[41] Reverting to the right to retain rent, Mr Barne referred to Gloag on Contract at pages 628-628 and to the case of Hoult v Turpie, the former for a helpful historical perspective on the development of the principle and the latter as an example of its operation and for the point made by Lord Drummond Young in that case to the effect that the need for the obligations to be counterparts of each other should not be used in an artificial manner which breaks up the essential unity of a contract.

[42] Even if he were wrong in these submissions as to retention, however, there was here correspondence from the applicant’s agents which specified what the obligation being founded upon was. He referred in particular to the copy letter from the applicant’s agent to the respondents’ factor which is part of production 45. It explained why rent was being retained without making any reference to section 5 of the 1991 Act.

[43] On the matter of the scope of a landlord’s common law duties in relation to fixed equipment, Mr Barne, with one proviso with which we need not concern ourselves since it does not arise in this case, agreed with Mr Kermack. Gill’s treatment of the subject at paragraphs 7.13 and 7.14 was an accurate statement of the law.

[44] MacNab of MacNab v Willison showed that the landlord’s obligations in relation to fixed equipment continued to apply when a lease was running on tacit relocation.

Mr Kermack’s response

[45] Mr Barne’s submission that the 1949 document constituted a new lease was both misdirected and wrong in law. Mr Kermack referred again to Knapdale (Nominees) Ltd v Donald.It had followed on from Morrison v Rendall, discussed by Gill at paragraphs 14.06-14.09. It was not open to parties to terminate the lease of an agricultural holding by agreement. The 1949 document would only supplant the 1946 tenancy if it was shown that that was parties’ “final and deliberate resolution on the subject”. The reference to a duration of 14 years from Martinmas 1946 was to contrary effect: it was an indication of the final and deliberate resolution of the parties being that the 1946 lease continued.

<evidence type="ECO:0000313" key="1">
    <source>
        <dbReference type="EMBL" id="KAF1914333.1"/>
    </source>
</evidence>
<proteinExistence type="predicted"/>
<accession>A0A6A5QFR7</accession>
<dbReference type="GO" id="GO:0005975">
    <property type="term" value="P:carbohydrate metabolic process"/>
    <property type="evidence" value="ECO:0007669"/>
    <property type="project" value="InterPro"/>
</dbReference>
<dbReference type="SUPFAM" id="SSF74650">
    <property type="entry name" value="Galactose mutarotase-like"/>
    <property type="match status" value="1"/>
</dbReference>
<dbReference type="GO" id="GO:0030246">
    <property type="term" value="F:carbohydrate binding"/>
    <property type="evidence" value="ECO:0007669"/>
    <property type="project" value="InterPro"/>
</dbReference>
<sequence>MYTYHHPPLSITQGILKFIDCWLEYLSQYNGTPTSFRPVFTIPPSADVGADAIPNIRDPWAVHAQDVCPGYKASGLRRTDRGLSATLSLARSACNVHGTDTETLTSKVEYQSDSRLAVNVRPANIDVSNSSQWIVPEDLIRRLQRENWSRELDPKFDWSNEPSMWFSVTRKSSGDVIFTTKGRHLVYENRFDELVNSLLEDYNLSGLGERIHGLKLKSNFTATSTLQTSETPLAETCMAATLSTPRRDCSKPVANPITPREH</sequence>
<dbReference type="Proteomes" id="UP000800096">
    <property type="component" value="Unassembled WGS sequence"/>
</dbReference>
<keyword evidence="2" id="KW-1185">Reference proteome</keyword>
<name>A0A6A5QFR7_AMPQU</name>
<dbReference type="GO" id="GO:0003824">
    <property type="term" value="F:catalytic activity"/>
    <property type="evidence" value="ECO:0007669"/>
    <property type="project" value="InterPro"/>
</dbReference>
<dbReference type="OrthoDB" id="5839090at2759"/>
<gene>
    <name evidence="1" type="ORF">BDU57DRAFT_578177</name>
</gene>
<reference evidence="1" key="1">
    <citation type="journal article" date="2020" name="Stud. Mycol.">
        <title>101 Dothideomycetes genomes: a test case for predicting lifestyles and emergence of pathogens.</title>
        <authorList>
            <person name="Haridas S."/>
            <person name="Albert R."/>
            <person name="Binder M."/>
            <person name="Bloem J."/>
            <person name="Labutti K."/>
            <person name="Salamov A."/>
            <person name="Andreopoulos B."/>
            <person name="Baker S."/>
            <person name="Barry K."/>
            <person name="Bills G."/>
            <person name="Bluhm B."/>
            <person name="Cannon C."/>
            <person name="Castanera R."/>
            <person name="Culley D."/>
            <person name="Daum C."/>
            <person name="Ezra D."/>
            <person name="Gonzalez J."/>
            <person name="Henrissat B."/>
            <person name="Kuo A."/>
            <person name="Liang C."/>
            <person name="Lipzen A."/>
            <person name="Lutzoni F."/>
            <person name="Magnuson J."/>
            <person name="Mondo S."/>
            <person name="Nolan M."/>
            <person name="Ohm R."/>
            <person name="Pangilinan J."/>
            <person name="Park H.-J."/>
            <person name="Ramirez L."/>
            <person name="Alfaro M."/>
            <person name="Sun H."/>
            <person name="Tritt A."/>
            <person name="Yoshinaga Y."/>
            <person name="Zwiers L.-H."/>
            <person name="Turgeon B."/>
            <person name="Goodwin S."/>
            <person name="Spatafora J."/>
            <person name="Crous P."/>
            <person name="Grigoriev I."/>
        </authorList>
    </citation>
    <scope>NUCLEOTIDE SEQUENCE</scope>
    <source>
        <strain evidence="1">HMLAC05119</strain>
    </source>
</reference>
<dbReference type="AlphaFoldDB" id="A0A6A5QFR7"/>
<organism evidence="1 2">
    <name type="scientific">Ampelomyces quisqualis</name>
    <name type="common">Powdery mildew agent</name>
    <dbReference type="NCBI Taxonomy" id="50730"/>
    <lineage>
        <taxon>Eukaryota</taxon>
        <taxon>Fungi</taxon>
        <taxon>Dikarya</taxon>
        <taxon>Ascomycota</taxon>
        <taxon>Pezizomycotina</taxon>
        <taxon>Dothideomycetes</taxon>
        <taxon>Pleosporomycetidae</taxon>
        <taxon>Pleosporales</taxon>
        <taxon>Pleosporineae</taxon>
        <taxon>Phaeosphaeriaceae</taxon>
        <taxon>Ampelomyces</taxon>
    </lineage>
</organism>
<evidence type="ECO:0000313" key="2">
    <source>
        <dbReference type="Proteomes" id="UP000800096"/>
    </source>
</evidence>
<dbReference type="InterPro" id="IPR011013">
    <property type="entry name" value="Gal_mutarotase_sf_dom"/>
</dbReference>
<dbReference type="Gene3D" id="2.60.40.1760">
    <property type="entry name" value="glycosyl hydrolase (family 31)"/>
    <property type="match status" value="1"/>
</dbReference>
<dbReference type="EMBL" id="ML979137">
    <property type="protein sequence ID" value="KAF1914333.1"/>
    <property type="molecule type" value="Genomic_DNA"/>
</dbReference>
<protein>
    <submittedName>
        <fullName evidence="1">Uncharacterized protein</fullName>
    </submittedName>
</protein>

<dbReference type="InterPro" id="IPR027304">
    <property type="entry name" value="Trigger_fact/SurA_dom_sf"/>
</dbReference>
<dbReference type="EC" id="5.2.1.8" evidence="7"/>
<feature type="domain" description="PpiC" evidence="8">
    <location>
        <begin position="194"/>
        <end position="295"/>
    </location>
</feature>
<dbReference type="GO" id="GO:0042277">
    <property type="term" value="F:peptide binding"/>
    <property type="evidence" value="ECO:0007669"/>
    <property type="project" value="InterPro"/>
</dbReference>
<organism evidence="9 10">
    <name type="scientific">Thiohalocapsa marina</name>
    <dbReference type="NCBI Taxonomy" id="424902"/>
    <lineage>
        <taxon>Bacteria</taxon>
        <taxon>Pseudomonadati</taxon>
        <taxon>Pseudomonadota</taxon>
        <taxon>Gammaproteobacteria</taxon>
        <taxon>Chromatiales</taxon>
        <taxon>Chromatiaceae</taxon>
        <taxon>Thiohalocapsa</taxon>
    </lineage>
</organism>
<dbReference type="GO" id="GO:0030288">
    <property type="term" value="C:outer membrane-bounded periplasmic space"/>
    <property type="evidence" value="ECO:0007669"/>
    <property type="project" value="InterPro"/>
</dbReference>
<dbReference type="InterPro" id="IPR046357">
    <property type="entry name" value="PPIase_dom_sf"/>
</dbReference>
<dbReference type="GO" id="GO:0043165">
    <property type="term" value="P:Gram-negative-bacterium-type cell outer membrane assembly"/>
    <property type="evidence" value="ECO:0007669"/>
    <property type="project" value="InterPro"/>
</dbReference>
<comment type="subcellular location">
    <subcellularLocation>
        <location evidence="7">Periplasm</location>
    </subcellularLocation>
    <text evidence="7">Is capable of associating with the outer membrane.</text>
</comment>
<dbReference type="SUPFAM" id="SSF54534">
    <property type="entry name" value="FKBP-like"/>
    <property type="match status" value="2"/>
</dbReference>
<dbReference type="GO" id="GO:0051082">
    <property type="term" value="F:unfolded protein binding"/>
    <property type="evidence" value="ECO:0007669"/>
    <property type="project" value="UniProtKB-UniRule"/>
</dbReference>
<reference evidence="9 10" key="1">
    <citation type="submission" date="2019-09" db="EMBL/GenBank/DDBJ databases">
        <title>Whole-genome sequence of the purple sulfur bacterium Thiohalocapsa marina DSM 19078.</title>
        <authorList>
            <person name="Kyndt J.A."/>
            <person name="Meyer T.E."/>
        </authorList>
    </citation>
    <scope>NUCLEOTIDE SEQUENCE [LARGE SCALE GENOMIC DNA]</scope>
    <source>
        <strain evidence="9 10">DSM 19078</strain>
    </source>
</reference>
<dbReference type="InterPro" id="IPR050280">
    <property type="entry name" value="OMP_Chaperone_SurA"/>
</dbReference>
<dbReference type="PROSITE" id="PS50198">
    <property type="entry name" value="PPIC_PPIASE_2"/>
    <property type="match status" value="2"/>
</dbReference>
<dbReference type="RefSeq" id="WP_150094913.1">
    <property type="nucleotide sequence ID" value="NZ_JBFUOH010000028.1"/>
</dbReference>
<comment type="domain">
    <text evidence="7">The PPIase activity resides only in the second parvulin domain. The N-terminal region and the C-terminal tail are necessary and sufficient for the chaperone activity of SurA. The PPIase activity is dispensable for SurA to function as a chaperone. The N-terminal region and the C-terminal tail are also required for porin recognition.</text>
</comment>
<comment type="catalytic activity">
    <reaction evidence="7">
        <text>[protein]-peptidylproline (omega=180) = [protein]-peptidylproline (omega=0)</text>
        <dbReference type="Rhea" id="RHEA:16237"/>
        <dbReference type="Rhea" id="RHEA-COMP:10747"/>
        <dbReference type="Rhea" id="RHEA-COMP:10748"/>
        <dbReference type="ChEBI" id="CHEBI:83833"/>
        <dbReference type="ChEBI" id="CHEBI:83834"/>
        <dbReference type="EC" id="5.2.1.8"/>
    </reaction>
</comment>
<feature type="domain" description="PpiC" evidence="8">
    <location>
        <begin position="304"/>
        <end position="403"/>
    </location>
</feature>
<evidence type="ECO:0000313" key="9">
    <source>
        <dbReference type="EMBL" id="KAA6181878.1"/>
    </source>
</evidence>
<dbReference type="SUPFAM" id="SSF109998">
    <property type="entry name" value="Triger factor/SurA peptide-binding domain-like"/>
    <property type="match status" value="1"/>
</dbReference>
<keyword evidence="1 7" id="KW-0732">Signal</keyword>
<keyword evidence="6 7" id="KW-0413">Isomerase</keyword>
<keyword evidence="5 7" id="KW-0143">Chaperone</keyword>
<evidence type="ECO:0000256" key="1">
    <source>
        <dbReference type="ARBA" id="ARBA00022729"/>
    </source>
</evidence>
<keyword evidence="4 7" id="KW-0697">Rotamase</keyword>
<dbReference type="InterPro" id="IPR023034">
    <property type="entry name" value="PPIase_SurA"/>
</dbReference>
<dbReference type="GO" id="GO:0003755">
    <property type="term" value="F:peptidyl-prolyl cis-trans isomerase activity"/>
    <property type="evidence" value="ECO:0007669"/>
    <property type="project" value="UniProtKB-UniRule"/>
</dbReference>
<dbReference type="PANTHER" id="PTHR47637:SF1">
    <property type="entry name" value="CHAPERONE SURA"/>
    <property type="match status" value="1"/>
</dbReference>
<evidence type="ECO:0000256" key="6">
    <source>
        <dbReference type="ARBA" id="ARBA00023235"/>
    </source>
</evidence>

[46] With further reference to Tufnell,it was significant that none of the documents in that case had been set aside. If Mr Barne were right the assignation incorporating new terms and conditions and its acceptance would have themselves constituted a new lease but that was not how the Land Court had dealt with the case. Instead it had decided that a new lease had been derived partly from the original lease as well as from the assignation and subsequent minutes of agreement.

[47] As to Mr Barne’s point that condition 9 of the Conditions of Let did not appear in the 1949 document, that was hardly surprising because that condition applied to accommodation before entry and by the time of the 1949 document entry had already been taken. It would, therefore, have assisted the applicant’s case if such a condition had appeared in the 1949 document.

[48] What the Court had to consider was what was said by Gill about implied renunciation at paragraph 14.02. Here the 1949 document did not differ in any material respect from the 1946 lease. That point was reinforced by a combination of the provision in the missives which contemplated entry into a lease on the usual terms and conditions in use on the Estate and the fact that the ultimate formal lease was in pre-printed form, which suggested that it comprised these standard conditions